DM2014: Orwell’s worst dream
Guardian FoC Brian Williams thanks NUJ for its support - © mark dimmock
12 April 2014
Conference passed a motion calling for a commission to be set up to look at new legislation to protect individuals and organisations against unnecessary state surveillance.
Speakers said they gave the full backing to the Guardian and its journalists for the publication of leaks from Edward Snowden, the whistleblower who revealed the mass surveillance carried out by the American security service in collusion with our own.
Brian Williams, FoC of the Guardian chapel, thanked all those who had supported the paper. He said:
“The support we have had from NUJ members has been essential in helping us to follow up the story.”
Philip Hunt, Brussels branch, said what was happening was Orwell’s worst nightmare – a direct attack on all our civil liberties. He said:
"I never thought that I'd grow up into a society where Orwell's worst nightmares came true. I never thought that I'd see a society where spying, surveillance and monitoring of law-abiding citizens going about their everyday lives would become a reality. But that's where we are today.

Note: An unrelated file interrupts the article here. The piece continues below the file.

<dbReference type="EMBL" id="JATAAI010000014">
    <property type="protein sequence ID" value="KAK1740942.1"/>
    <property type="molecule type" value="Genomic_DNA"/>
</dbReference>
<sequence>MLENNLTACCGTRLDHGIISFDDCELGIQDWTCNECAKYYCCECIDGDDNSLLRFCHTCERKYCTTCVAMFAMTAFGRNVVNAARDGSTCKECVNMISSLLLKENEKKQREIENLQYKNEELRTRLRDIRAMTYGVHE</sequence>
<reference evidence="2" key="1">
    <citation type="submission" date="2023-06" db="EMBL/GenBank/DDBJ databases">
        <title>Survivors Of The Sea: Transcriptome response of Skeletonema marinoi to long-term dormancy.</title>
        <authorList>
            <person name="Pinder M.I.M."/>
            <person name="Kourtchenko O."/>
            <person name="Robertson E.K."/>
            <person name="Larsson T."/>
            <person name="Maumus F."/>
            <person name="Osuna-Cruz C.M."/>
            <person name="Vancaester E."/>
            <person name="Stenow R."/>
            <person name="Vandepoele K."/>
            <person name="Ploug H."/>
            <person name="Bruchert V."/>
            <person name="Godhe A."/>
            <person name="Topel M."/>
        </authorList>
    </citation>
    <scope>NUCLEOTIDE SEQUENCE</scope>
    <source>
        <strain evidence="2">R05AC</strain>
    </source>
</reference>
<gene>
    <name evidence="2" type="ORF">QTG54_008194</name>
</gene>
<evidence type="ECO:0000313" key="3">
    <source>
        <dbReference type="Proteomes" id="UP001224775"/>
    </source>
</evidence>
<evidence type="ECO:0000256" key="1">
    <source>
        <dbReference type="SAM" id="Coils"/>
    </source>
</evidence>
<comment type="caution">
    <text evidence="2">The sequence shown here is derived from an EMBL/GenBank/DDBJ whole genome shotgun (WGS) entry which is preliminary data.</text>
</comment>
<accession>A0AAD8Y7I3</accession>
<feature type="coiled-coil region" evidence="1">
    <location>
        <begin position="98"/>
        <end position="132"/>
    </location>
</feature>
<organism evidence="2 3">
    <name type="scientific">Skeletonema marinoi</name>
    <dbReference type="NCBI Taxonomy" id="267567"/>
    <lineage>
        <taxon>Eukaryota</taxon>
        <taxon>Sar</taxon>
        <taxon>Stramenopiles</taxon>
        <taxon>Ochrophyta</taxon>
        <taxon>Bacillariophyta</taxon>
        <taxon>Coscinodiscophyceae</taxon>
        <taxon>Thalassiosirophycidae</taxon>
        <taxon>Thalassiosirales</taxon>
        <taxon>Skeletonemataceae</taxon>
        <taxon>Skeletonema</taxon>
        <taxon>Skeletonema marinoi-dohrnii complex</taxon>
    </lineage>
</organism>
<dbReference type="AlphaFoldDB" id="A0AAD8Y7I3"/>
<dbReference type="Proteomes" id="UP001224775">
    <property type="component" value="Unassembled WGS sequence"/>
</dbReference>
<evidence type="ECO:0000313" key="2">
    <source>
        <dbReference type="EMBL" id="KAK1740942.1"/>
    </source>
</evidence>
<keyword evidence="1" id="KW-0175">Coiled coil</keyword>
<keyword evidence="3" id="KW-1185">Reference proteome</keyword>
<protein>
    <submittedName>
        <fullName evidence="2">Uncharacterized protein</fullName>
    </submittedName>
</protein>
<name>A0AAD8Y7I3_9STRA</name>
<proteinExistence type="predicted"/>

"I think that Edward Snowden is the most important whistleblower of our time. Because of his courage, we know the full challenge we face in reporting injustice, in protecting sources."
The motion also noted the campaign by the Brussels branch directed at the European Parliament to obtain asylum seeker status for Edward Snowden across the European Union.
The Brussels branch has suggested eight questions you can ask your prospective MEP in the run up to the European elections in May on the subject of surveillance and data protection.
Conference also heard that, despite the union having lobbied for some changes to the Freedom of Information (Amendment) Act in Ireland, the government still intends to introduce a €15 upfront fee for FOI requests. NEC was instructed to mount a campaign to have the fee repealed.